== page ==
Back to list

Taiwan shares rebound, led by high-tech heavyweights

2017/09/21 16:45:07

Taipei, Sept. 21 (CNA) Shares in Taiwan bounced back Thursday from losses seen in the previous few sessions as investors were encouraged by another record high on Wall Street overnight, dealers said.

The bellwether electronics sector lent support to the weighted index, with Hon Hai Precision Industry Co. (鴻海), an assembler of iPhones and iPads for Apple Inc., staging a significant rebound on bargain hunting, while buying also spread to the notebook computer segment to push the broader market higher, the dealers said.

The weighted index on the Taiwan Stock Exchange closed up 59.27 points, or 0.56 percent, at 10,578.44, after moving between 10,493.95 and 10,603.08, on turnover of NT$119.56 billion (US$3.96 billion).

The market opened down 0.12 percent and moved to the day's low on follow-through selling from a session earlier, but with the weighted index falling below the 10,500-point mark, bargain hunters became active in picking up large-cap stocks such as Hon Hai, memory chip supplier Nanya Technology Corp. (南亞科) and contract notebook computer maker Compal Electronics Inc. (仁寶), the dealers said.

The buying interest vaulted the weighted index back into positive territory and returned it to the 10,500-point level as investors were motivated to shift to the buy side by the gains posted on Wall Street, where the Dow Jones Industrial Average and the S&P 500 index hit a fresh high after a policymaking meeting concluded by the Federal Reserve, they said.

"The Fed's decision to leave its key interest rates unchanged and to unwind its bond holdings starting from October, was in line with market expectations," Mega International Investment Services Corp. analyst Alex Huang said.

"In the meantime, the bank appeared a little bit hawkish with it's hint of a possible rate hike later in the year, but the markets at home and abroad still reacted to the meeting outcome positively," Huang said.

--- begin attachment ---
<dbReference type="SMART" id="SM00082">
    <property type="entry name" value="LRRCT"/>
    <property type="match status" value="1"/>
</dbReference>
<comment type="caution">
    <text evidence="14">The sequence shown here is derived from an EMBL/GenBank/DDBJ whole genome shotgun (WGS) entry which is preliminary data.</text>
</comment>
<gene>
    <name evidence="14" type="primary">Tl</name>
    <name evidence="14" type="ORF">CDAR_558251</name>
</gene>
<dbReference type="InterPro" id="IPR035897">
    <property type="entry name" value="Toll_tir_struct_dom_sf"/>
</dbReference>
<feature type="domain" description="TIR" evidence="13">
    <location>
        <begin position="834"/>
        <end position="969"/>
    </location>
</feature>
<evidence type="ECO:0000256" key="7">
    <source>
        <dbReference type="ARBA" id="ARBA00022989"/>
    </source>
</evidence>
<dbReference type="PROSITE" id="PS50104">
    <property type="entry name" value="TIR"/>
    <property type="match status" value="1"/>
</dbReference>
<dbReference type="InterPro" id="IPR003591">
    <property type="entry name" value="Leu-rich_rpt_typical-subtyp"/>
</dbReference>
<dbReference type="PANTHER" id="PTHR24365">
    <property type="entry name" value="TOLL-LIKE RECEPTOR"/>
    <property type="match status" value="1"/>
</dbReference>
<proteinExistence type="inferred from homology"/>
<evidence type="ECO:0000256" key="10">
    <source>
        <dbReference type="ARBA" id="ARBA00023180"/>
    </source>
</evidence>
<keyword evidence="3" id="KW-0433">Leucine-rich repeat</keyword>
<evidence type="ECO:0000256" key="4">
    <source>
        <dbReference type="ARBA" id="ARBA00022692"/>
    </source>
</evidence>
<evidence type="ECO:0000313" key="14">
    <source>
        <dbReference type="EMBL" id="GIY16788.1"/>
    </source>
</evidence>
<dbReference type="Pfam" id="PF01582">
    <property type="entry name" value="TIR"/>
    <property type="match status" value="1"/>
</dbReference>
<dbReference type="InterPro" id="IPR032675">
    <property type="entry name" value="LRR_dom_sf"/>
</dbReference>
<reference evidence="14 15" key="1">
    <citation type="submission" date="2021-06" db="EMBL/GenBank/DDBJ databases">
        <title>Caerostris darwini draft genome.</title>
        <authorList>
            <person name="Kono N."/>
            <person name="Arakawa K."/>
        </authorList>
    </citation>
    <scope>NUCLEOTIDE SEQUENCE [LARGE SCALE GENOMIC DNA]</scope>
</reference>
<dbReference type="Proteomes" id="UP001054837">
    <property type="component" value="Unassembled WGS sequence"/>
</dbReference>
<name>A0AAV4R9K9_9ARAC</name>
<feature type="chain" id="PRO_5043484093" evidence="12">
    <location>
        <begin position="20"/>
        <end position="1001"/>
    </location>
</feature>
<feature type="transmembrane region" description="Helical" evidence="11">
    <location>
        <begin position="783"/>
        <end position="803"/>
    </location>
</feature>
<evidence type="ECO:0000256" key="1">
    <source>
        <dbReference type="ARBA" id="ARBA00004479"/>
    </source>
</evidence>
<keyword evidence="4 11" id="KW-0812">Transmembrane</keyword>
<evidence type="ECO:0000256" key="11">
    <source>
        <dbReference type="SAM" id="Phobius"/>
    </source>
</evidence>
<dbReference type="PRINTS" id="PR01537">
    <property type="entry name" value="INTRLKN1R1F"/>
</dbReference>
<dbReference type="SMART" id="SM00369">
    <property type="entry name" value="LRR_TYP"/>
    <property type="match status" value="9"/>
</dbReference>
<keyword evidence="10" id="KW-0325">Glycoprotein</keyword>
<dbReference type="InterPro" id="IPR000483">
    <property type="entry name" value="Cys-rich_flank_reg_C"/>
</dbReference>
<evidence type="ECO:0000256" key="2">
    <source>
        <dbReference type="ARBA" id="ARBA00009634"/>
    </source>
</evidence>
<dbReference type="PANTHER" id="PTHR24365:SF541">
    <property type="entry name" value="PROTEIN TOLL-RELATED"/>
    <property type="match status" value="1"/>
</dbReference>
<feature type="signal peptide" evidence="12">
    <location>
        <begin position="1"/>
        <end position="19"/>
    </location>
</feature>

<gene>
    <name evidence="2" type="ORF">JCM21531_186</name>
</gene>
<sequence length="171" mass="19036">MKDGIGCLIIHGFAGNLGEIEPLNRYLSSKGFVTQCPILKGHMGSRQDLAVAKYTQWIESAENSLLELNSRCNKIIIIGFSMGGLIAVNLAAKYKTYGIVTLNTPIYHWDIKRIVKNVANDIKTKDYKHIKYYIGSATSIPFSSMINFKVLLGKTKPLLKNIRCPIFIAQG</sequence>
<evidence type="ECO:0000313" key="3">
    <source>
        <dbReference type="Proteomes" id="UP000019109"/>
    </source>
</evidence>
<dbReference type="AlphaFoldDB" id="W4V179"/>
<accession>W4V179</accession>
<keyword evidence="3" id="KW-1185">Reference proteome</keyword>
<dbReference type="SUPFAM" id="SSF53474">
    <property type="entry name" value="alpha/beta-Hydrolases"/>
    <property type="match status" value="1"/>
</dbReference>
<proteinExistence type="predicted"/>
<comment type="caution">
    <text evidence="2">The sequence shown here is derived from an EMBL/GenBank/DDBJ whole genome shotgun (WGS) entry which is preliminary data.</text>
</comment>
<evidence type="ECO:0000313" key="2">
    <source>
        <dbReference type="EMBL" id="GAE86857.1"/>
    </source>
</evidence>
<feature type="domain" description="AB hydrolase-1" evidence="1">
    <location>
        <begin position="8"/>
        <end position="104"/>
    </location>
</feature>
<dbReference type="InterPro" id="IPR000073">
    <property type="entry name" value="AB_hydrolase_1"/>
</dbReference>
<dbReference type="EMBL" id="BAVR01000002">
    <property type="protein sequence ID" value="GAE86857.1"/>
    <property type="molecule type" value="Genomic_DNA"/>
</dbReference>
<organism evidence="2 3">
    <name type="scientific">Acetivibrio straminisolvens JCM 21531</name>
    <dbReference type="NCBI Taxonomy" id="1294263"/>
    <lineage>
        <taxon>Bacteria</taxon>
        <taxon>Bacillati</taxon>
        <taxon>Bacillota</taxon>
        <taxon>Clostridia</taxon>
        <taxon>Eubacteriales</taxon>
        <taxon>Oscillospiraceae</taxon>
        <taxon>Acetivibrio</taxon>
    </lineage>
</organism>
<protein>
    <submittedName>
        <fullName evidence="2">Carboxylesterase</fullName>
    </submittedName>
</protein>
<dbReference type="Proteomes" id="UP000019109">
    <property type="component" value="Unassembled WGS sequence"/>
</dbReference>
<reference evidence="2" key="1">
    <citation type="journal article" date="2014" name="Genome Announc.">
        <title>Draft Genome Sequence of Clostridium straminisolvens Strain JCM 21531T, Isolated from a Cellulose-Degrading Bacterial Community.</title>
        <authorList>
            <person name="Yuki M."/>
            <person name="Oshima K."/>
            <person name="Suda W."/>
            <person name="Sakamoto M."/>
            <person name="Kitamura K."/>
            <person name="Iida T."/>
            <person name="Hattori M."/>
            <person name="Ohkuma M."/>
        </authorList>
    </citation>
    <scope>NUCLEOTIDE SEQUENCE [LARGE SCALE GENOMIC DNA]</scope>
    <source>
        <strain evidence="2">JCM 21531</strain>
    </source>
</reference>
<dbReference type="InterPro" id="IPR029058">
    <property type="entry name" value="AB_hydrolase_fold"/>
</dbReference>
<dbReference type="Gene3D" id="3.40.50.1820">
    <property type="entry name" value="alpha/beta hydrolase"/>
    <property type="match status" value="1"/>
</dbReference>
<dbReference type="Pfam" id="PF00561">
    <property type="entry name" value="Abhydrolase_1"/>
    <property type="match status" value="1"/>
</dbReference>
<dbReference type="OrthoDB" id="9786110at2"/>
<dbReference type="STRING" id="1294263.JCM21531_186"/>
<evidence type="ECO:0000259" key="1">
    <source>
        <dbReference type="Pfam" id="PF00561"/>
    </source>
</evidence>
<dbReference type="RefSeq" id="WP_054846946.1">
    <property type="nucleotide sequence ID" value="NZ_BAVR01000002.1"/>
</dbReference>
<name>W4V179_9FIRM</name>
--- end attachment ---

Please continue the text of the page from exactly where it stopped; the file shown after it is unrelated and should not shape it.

He went on that the rebound staged by the local main board Thursday was technical in nature after the weighted index lost 1.06 percent in the previous two sessions, when investors sold down large- cap high-tech stocks.

"Today they returned to hunt bargains in the bellwether electronics sector," Huang said. "Hon Hai, which had been battered in recent sessions, was one of largest beneficiaries, serving as one of the drivers to boost the broader market," he added.

Hon Hai, the world's largest contract electronics maker, gained 4.13 percent to close at NT$111.00, off an early low of NT$105.00, with 101.48 million shares changing hands, after the stock shed more than 9 percent in recent sessions.

"The stock's earlier heavy losses made it attractive to many investors who shrugged off negative leads about its failed bid to buy chip assets from Toshiba Corp.," Huang said.

Toshiba announced a day earlier that it had agreed to sell its prized memory business -- Toshiba Memory -- to a consortium led by Bain Capital Private Equity for 2 trillion Japanese yen (US$18 billion) instead of the group led by Hon Hai, which had been an aggressive contender for the assets.

Also in the electronics sector, Nanya Technology rose 6.74 percent to close at NT$85.60 after the DRAM maker said that it posted about NT$7.7 billion in profit after a disposal of part of its stake in U.S. counterpart Micron Technology Inc.

Contract notebook computer maker Compal gained 3.24 percent to end at NT$22.30, and rival Quanta Computer Inc. (廣達) added 1.95 percent to close at NT$73.10.

Bucking the upturn on the broader market, contract chip maker Taiwan Semiconductor Manufacturing Co. (台積電) fell 0.23 percent to close at NT$221.00.

In the non-high-tech sector, Eclat Textile Co. (儒鴻) rose 5.17 percent to end at NT$376.50, while food brand Uni-President Enterprises Corp. (統一) fell 0.77 percent to end at NT$64.80.

"The main board still faces stiff technical resistance ahead of 10,650 points, so today's gains are unlikely to help the weighted index climb out of consolidation mode," Huang said

(By Frances Huang)